West Palm Beach, Florida
Thank you, Liliana.
No one should have to fight so hard just to get the treatments they need. No one should have to lose so much to save their own life.
We’ve made incredible progress to get people care—but your work ensures women don’t have to face this alone. Thank you.
Nancy, you’ve changed lives and you’ve saved them. And I’m so grateful for your partnership and friendship. It’s wonderful to learn more about the Promise Fund of Florida program.
Deputy Secretary Palm, thank you for your leadership at HHS.
And Representative Frankel—and all the elected officials with us today—we’re so glad to have you here.
Certain words have the power to make time stop. Malignant. Aggressive. Terminal. Cancer.
Like a spell, they still the air around us—frozen in place, we feel the world we knew slipping away.
And when the hands of the clock begin to move once again, we are not the person we once were, but someone changed:
A mother imagining all of the things she might not be there to teach her daughters.
A husband wondering how he will juggle chemotherapy appointments with work and child care.
A son trying to be strong for the parents who could outlive him.
Cancer changes everyone it touches. And in some ways, it touches us all.
Like Nancy, I was drawn to this work because I lost someone to breast cancer almost thirty years ago—a dear friend named Winnie.
And in the decades since, I’ve met countless families who have faced this loss.
Before they say a word, I know exactly what they’ve been through—the ache of sitting bedside and watching someone you love seem to fade away, the shattering devastation of having your prayers go unanswered.
Or I see those who have walked through the fire and come out on the other side.
It’s subtle—the way they carry their shoulders, the lift of a chin—but it’s there: the hard-won strength of a survivor.
They don’t come from one state or area. This disease doesn’t care who you vote for.
It’s not a red or blue issue. It’s an American issue. It’s a global issue. And it will take all of us to end cancer as we know it.
We have to bring to the table the brightest minds and fiercest hearts to learn, and collaborate, and discover together.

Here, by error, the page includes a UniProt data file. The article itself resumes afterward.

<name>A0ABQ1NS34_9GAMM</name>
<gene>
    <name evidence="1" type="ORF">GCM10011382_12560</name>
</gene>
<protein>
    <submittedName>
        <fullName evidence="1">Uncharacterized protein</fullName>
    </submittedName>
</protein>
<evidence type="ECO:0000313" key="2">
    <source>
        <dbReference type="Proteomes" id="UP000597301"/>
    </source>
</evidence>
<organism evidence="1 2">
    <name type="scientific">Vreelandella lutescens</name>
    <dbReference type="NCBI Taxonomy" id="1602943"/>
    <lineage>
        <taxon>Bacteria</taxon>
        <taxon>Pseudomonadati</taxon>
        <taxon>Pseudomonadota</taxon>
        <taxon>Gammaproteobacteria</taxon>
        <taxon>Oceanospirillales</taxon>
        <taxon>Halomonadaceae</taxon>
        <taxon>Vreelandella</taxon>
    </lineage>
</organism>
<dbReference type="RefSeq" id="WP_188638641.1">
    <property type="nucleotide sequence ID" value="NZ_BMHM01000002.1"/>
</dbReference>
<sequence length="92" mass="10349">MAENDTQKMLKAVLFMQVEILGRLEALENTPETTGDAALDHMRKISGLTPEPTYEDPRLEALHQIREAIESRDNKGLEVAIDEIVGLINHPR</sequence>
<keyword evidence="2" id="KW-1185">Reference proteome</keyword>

That’s why Joe and I reignited the Cancer Moonshot—and why it’s a key pillar of his Unity Agenda.
We have an ambitious goal to reduce the death rate from cancer by at least half over the next 25 years.
We’re making sure that all Americans—no matter their background—have equal access to cancer diagnostics, therapeutics, clinical trials.
We’ve created a cancer cabinet to bring our entire government together around this cause.
And we’re investing in the newest treatments and therapies.
While those who are touched by cancer come from all walks of life, they often share a similar story.
Survivors tell me that they wish they had found their diagnosis sooner.
Families say how difficult it can be to understand treatment plans or advocate for their loved ones.
And those are the issues where I’m focusing my efforts: increasing early detection and screenings, and improving the patient, family, and caregiver experience.
Over the last year and a half, I’ve traveled across the country—and even the world—to learn about innovative programs and partnerships that are making progress in these areas. And there is so much hope to be found.
The Promise Fund is an incredible example of that hope.
We just came from FoundCare—a clinic up the road. With the Promise Fund’s help, they have made mammograms not only affordable and accessible, but easy.
And as Nancy said, so many other clinics in this area are finding new ways to serve women, thanks to the Promise Fund’s help.
You know, Nancy, you’ve been a pioneer in this field for decades.
But one of the things I admire most about you is how you listen to women and adapt your strategy.
You saw a need here—where women weren’t able to get care because they struggled to find child care or transportation.
And you found a way to meet that need. So thank you once again for your leadership.
And thank you to all of the patient navigators who do that critical work.
Because of all of you, patients and their families know that they don’t have to do this alone.
Yes, cancer has the power to change us. But it connects us as well. It forces us to reach out—for answers, for help, for healing.
It tears away the things that divide us—reminding us that we need to fight this disease, not each other.
It inspires us to come together and find the common ground on which our future can be built.
For Joe and me, this is the mission of our lives. And we are ready and proud to work beside you.
And now, I’d like to ask Nancy and our patient navigators to come join us on stage.